Costas on leaving Olympics: 'I did a dozen of them, that's enough'

When you watch the Olympics over the next two weeks, you'll notice something missing. For the first time in a quarter-century, Bob Costas won't be in the anchor chair for NBC's prime time coverage. We traveled to New York to talk about why he'd leave a job that was watched by millions.

NEW YORK – He's been the face of NBC's Olympic coverage for a quarter century but Bob Costas is passing the torch.

"Is it a little weird for you right now with the Olympics starting and you're not going to be there?" we asked him.

"No, it's not weird at all because I planned it for a long time," Costas told us.

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Veteran sportscaster Mike Tirico, who attended Syracuse University on a Bob Costas scholarship will now fill the chair.

"It was entirely my decision," says Costas. "I think they have an able successor in Mike Tirico and everything runs it course. I did a dozen of them, that's enough."

Whether it was Beijing or Barcelona, he was the conductor setting the tempo for Olympic viewers and when he began he prepared like a college student studying for finals.

"My one bit of useful advice to Mike was, learn what you don't have to know because when I first began doing it, I thought I had to know everything," said Costas with a smile.

When flipping through the pages of his Olympic memories, there is one that's bookmarked.

It was 1996 when Muhammed Ali lit the Olympic flame after getting the torch from swimmer Janet Evans.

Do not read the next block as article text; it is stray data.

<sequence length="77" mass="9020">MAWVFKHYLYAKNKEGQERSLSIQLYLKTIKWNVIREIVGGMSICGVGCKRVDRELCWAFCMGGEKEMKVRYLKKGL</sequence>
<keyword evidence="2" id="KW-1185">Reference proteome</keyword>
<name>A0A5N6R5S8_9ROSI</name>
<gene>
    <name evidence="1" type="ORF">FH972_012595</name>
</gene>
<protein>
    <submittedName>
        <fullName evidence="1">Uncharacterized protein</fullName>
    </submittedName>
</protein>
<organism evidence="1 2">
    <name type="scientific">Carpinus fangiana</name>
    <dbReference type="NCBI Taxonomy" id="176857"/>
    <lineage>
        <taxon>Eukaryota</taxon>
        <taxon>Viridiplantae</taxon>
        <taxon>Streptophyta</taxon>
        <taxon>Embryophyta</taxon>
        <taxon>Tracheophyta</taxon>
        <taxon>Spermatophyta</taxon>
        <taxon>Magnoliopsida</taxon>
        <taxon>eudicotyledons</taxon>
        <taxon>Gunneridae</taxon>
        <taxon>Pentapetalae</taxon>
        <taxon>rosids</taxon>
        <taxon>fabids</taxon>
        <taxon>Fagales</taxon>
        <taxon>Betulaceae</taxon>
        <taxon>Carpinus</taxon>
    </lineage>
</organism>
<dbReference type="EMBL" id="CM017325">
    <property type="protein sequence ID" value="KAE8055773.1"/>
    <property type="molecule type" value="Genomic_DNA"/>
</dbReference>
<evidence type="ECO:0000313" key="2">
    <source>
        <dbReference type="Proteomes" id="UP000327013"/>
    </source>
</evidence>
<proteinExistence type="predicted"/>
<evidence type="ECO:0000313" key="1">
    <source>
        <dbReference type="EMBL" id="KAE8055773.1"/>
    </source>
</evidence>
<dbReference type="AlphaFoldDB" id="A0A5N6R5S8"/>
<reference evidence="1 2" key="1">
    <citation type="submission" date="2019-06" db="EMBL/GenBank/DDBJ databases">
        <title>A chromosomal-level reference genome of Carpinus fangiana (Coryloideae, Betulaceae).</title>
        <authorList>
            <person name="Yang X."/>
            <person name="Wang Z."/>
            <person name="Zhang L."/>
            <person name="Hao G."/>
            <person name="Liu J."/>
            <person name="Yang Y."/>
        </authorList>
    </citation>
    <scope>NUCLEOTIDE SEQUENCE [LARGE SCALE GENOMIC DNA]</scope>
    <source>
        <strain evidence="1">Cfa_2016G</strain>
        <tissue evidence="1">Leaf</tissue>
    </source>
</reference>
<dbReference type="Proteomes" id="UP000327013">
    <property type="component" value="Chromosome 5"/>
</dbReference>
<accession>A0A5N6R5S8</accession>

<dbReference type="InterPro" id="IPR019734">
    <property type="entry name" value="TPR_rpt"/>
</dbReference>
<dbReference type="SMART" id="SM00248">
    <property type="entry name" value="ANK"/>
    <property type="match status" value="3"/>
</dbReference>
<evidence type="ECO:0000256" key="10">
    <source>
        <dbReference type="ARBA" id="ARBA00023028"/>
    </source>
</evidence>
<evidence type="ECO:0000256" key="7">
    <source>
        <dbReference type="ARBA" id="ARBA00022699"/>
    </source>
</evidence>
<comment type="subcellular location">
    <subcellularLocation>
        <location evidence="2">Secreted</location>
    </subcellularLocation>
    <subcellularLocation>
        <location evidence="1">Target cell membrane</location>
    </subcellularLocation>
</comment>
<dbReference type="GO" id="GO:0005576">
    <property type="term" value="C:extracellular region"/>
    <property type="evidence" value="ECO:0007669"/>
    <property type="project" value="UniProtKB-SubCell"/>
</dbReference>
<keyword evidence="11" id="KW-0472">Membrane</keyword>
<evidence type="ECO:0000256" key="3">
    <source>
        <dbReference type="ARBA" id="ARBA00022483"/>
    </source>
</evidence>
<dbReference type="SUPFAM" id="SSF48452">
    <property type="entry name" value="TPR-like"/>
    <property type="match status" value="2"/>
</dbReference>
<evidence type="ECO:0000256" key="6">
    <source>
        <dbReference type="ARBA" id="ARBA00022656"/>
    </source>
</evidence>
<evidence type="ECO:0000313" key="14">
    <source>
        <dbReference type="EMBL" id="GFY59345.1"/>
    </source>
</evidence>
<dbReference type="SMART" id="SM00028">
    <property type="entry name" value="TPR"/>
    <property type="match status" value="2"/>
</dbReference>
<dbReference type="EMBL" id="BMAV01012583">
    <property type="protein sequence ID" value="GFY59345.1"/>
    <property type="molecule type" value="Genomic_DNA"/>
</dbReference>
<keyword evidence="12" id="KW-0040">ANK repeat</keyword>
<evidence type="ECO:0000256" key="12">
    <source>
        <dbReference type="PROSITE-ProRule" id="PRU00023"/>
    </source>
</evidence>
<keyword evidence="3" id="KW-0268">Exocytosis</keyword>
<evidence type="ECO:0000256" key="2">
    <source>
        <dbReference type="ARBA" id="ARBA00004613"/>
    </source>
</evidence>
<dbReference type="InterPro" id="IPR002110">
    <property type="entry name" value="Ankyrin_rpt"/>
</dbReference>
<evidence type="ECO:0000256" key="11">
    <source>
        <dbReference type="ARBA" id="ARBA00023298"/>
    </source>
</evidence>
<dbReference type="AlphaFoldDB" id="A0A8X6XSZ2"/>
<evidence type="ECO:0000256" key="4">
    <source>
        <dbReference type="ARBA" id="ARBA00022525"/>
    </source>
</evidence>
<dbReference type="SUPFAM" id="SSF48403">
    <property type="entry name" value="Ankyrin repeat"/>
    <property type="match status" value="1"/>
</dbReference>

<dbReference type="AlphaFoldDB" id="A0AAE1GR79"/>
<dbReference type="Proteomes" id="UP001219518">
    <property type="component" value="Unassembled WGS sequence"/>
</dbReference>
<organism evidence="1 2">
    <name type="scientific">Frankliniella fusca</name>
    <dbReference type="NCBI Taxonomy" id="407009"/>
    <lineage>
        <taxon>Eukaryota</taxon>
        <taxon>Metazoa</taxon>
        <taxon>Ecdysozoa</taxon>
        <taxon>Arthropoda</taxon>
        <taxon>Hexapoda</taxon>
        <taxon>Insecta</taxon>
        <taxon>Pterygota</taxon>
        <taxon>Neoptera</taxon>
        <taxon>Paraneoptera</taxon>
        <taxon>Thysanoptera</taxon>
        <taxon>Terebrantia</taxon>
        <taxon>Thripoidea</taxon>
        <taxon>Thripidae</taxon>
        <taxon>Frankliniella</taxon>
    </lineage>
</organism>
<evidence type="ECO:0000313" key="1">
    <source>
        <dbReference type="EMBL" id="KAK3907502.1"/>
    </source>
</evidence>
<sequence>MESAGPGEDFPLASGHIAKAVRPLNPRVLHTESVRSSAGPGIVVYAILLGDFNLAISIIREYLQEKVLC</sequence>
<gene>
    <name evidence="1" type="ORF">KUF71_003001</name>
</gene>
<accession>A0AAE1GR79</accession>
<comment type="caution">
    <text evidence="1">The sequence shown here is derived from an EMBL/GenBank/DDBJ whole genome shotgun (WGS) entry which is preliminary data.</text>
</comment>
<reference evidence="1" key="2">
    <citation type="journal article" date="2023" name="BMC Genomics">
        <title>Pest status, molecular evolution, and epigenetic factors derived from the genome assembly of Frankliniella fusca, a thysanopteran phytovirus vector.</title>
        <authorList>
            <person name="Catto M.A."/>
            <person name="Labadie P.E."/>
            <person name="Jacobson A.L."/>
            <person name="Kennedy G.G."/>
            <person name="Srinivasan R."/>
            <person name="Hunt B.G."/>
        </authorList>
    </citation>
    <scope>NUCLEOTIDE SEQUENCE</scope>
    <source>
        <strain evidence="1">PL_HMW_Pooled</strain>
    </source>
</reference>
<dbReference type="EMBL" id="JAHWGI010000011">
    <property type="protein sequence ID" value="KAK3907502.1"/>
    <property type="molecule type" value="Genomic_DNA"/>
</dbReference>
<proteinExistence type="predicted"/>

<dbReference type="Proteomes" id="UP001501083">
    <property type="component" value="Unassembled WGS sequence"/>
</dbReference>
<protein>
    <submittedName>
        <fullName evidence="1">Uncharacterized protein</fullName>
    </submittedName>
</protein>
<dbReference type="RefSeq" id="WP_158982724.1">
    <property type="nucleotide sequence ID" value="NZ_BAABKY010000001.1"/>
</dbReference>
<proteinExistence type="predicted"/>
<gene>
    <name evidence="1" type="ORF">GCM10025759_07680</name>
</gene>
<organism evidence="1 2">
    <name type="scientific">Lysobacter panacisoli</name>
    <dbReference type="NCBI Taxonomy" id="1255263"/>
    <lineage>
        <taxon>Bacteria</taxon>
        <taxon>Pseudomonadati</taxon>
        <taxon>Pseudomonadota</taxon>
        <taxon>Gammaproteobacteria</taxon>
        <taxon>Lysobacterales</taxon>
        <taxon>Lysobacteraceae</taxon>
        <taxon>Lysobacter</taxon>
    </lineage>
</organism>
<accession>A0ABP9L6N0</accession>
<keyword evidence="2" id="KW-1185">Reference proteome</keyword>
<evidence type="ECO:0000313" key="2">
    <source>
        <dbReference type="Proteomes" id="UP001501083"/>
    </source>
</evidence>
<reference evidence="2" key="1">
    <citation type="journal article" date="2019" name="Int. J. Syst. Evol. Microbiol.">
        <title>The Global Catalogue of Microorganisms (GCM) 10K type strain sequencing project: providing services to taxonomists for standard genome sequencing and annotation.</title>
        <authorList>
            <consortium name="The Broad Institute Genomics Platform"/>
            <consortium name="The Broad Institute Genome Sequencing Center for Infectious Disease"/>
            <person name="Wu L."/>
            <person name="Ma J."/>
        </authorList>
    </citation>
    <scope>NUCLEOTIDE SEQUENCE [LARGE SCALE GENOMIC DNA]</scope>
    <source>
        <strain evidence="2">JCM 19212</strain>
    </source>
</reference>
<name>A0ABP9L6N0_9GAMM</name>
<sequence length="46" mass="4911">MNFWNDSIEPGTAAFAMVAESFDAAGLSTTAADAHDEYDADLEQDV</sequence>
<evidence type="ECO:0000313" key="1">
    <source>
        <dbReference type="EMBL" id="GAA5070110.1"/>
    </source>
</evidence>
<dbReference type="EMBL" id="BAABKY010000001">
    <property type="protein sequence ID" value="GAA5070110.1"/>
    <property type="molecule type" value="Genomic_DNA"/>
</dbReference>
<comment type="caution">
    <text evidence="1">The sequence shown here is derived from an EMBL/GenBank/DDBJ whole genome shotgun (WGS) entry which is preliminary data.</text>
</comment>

"They had staged this in such a way that Ali literally stepped out of the shadows," recalled Costas. "And when he received that torch from her even then his arm and body trembling from the Parkinsons.

There was a couple of seconds of silence and almost an audible gasp. A sound you almost never hear in a stadium. Until the place erupted in tremendous and sustained applause."

Costas may be stepping away from the Olympics but he's not fading away from broadcasting.

In fact, this summer he'll be focusing on his first love, baseball. A love he passed on to his son.

Keith Costas, who grew up in St. Louis is now a producer with the Major League Baseball Network in New York.

"Tell me about a memorable about a memorable baseball trip you may have taken with your dad when you were a kid?" we inquired.

"First time to the Hall of Fame when I was 7 years old, 1993," he remembered.

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And they'll both be back this summer. A few weeks ago, Bob Costas became a member of a very exclusive club when he was elected to the Hall of Fame as a broadcaster.

"To have his name in the same hall as Mickey Mantle who he grew up idolizing or Ozzie Smith who we got to watch and cover in St. Louis, I know how much that means to him," says Keith.

For Costas, the broadcasters he heard as a kid were inseparable from the game and now his plaque will hang alongside legends like Vin Scully and Jack Buck.

"I'm somewhere on that same roster. Even if I'm not in the starting lineup, I'm on the same team as those guys. So in that sense, what more could you ask for."

Bob Costas was a fixture around town since coming here to broadcast the Spirits of St. Louis on KMOX in 1974. He said St. Louis is still his true hometown which may be fitting as he leaves the Olympics behind. St. Louis after all, is a baseball town.

"You know, there's some people outside St. Louis who sneer at it because it's been said over and over again. It's the best baseball town in America. Well too bad if you don't like it. It's true," said Costas.

For more on Bob Costas career and the event that helped build the Bob Costas Cancer Center at SSM Cardinal Glennon Children's hospital, watch our special "An Evening with Bob Costas."